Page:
By Asharon Baltazar for Chabad.org
This story was recorded by Rabbi Yaakov Kadanir, as heard from Rabbi Aharon of Strashelye, a preeminent talmid of Rabbi Shneur Zalman of Liadi:
There once lived an innkeeper who had unfortunately accrued an exorbitant debt to the local Polish duke. The duke had the innkeeper and his family removed from the small inn they called home and forcibly brought to his estate, where they were imprisoned.
Then the innkeeper’s wife gave birth to a healthy boy. Seven days later, a delegation of townspeople trooped into the duke’s office and respectfully requested that the Jewish family be allowed to perform a bris milah on the newborn. Mindful of the circumstances, they promised it wouldn’t take too long. Whether it was the formality of the convoy that impressed the duke or simply because he had a change of heart, the duke agreed, provided that there would be guards posted around them at all times.
With the newborn cradled in the mother’s arms, the family emerged from their prison, blinking in the sunlight, and the bored guards standing around the small clearing shifted to a more alert position. Ten men had come from the nearby town, and the bris was deftly performed. After wishing the parents a hearty “mazal tov,” the guests, along with the duke’s gatekeeper, sat down for a seudas mitzvah. Guests and gatekeeper alike were singing boisterously, and the guards also joined the drinking and soon nodded off to sleep.
Night had already fallen when the gatekeeper turned to the guests with a glint in his eyes. “I have three very strong horses, fast as deer,” he whispered. “If you’re willing to pay, I’ll take the innkeeper and his family to a city far from here. Tonight.”
The man’s plan made sense. Winter nights were long and the roads were not yet entirely covered with snow. The guests dug deep in their pockets, pooled together some rubles and handed them over to the gatekeeper. The gatekeeper grabbed the innkeeper and his family and hauled them onto his muscular horses, and the unlikely band barreled through the gates of the duke’s estate. Not a guard stirred.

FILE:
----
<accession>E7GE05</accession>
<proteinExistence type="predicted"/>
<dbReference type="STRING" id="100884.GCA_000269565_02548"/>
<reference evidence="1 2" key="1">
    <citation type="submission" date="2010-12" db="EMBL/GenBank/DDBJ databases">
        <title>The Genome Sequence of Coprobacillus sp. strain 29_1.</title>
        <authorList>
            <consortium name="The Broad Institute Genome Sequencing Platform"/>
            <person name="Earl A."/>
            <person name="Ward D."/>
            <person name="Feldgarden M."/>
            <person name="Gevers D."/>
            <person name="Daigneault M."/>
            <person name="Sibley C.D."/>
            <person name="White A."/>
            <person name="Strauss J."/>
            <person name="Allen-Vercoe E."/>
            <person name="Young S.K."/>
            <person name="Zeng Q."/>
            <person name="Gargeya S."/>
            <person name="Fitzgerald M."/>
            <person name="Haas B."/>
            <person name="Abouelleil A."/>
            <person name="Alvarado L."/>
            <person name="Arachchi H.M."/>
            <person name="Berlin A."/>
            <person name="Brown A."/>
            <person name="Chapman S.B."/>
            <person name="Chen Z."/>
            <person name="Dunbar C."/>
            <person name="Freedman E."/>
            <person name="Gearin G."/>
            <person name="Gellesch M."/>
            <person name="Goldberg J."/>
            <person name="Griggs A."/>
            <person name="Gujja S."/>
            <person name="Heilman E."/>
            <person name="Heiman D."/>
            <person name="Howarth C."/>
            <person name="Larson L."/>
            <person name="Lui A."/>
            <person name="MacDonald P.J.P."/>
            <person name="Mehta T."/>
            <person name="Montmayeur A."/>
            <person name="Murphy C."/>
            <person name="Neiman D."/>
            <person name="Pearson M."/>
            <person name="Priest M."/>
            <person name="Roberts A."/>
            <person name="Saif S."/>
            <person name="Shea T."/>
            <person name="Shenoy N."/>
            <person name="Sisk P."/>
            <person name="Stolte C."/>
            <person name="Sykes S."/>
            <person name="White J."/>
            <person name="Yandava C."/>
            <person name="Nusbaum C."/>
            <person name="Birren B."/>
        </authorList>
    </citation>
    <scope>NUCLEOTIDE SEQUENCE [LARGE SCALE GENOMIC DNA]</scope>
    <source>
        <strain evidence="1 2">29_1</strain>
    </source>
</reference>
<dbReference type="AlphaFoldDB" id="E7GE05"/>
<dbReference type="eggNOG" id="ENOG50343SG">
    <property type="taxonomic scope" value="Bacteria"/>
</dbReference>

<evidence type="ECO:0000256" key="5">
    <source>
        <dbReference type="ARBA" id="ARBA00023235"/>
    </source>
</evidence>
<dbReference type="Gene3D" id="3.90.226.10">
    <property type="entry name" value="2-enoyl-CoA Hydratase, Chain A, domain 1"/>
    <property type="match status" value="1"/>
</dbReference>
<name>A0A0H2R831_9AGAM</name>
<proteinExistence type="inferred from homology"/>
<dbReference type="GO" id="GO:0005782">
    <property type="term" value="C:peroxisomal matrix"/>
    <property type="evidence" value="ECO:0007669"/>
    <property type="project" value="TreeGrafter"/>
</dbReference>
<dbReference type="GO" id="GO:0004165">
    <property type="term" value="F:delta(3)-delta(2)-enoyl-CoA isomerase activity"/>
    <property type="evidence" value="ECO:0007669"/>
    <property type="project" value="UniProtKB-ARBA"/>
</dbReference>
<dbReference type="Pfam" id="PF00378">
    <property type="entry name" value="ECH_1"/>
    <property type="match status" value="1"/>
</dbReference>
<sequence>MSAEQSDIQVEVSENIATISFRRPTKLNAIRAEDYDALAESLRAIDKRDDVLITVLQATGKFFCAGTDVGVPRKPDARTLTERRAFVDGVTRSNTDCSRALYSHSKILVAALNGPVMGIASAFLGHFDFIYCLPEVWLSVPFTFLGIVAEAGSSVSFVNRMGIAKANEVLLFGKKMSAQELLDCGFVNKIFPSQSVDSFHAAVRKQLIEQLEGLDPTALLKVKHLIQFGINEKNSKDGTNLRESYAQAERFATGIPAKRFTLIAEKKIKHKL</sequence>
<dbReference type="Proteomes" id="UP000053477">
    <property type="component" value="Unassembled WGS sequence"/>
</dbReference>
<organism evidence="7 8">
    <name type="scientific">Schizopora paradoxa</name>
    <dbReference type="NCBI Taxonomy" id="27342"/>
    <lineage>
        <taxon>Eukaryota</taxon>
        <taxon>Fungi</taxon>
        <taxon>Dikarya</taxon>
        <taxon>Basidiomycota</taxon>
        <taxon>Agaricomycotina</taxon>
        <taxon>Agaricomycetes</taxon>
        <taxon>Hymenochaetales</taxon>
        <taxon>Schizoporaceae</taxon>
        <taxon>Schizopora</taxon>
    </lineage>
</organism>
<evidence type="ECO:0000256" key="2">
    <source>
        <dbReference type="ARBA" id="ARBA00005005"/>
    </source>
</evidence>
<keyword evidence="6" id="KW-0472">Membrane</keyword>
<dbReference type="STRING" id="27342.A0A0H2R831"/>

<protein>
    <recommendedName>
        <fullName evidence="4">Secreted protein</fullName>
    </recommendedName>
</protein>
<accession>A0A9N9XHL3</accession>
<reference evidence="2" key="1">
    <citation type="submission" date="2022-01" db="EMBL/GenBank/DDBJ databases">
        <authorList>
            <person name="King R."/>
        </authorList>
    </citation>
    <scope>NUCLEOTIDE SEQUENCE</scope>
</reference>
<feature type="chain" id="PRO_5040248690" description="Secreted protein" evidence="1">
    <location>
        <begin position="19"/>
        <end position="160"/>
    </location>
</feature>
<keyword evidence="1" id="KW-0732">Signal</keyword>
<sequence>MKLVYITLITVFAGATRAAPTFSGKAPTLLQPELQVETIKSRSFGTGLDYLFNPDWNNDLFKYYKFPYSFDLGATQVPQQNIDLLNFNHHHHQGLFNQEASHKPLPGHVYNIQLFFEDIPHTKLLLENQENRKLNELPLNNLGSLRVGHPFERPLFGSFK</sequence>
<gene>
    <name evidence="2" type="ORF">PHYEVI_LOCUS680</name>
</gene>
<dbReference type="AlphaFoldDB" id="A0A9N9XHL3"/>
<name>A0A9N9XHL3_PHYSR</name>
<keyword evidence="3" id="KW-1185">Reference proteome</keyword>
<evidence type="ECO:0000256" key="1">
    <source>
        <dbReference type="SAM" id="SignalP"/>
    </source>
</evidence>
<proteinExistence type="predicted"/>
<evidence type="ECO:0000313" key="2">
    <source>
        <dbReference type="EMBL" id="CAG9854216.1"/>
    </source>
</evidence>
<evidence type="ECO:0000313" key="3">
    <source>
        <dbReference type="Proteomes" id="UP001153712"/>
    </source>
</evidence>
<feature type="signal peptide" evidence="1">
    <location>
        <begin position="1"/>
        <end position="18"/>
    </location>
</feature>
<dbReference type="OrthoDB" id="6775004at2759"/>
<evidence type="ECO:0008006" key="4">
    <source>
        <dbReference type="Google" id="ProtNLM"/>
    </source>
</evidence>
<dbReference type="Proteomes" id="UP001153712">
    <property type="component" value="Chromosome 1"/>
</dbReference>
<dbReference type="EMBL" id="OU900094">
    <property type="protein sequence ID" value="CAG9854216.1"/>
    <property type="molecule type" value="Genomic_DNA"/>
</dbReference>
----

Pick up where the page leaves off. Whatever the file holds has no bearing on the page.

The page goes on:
They were partway to the city when the innkeeper and his wife suddenly realized that their baby was not with them! They had left him behind on the duke’s estate. Through sobs and shrieks, the parents begged the gatekeeper to return. But the gatekeeper didn’t care. His life was already on the line, and a return to the estate would be an effective way to end it. He ignored the desperate pleas and spurred his horse to go faster.
Back at the estate, one by one, the guards awoke and looked around them with horror. The innkeeper and his family were nowhere to be seen. Search parties were dispatched. But no luck. All the prisoners were gone except for the baby.
The gatekeeper soon returned and spun a brave tale with himself at the center. The family had taken the horses and escaped. He had tried to chase them, but they had outrun him. By the time he was done, the duke believed that the prisoners outsmarted him. As for his part in the daring flight, the gatekeeper was never suspected.
Childless for years now, the gatekeeper and his wife desperately wished for a son. The lone baby boy posed a unique opportunity. As a favorite employee, the gatekeeper took the duke aside and asked whether the duke would give him the boy as a son. To the gatekeeper’s immeasurable delight, the duke consented. Soon enough, the gatekeeper and his wife became “Papa” and “Mama” for the little boy.
When the boy turned eight, the gatekeeper taught him how to herd sheep and began sending him out into the field. And it was then that he learned of his heritage. He was in the field, tending the sheep, when the other shepherds began to taunt him.
“Do you really think that the gatekeeper is your father?” they sneered. “You’re not really one of us, you know? That’s because you’re a Jew.”
The boy listened with disbelief as they recounted the entire story.
“That never happened,” the boy shot back.
“Well, how about we prove it to you?” said the others. “You are circumcised, and only Jews are circumcised.”
Presented with this irrefutable proof, he felt shaken to his core. He was suddenly gripped by a need to discover everything he could about Yiddishkeit. He had to escape.
When the gatekeeper and his wife left on a trip, the boy knew this was his only chance. He dashed out the front door, down the familiar roads, and past the town’s outskirts. He continued running until he chanced upon a shtetl. There, he told his story to the bewildered passersby. They helped him get settled with a family, where he was given food and clothing, including a tallis katan in his size. Now he looked like the Jew he was.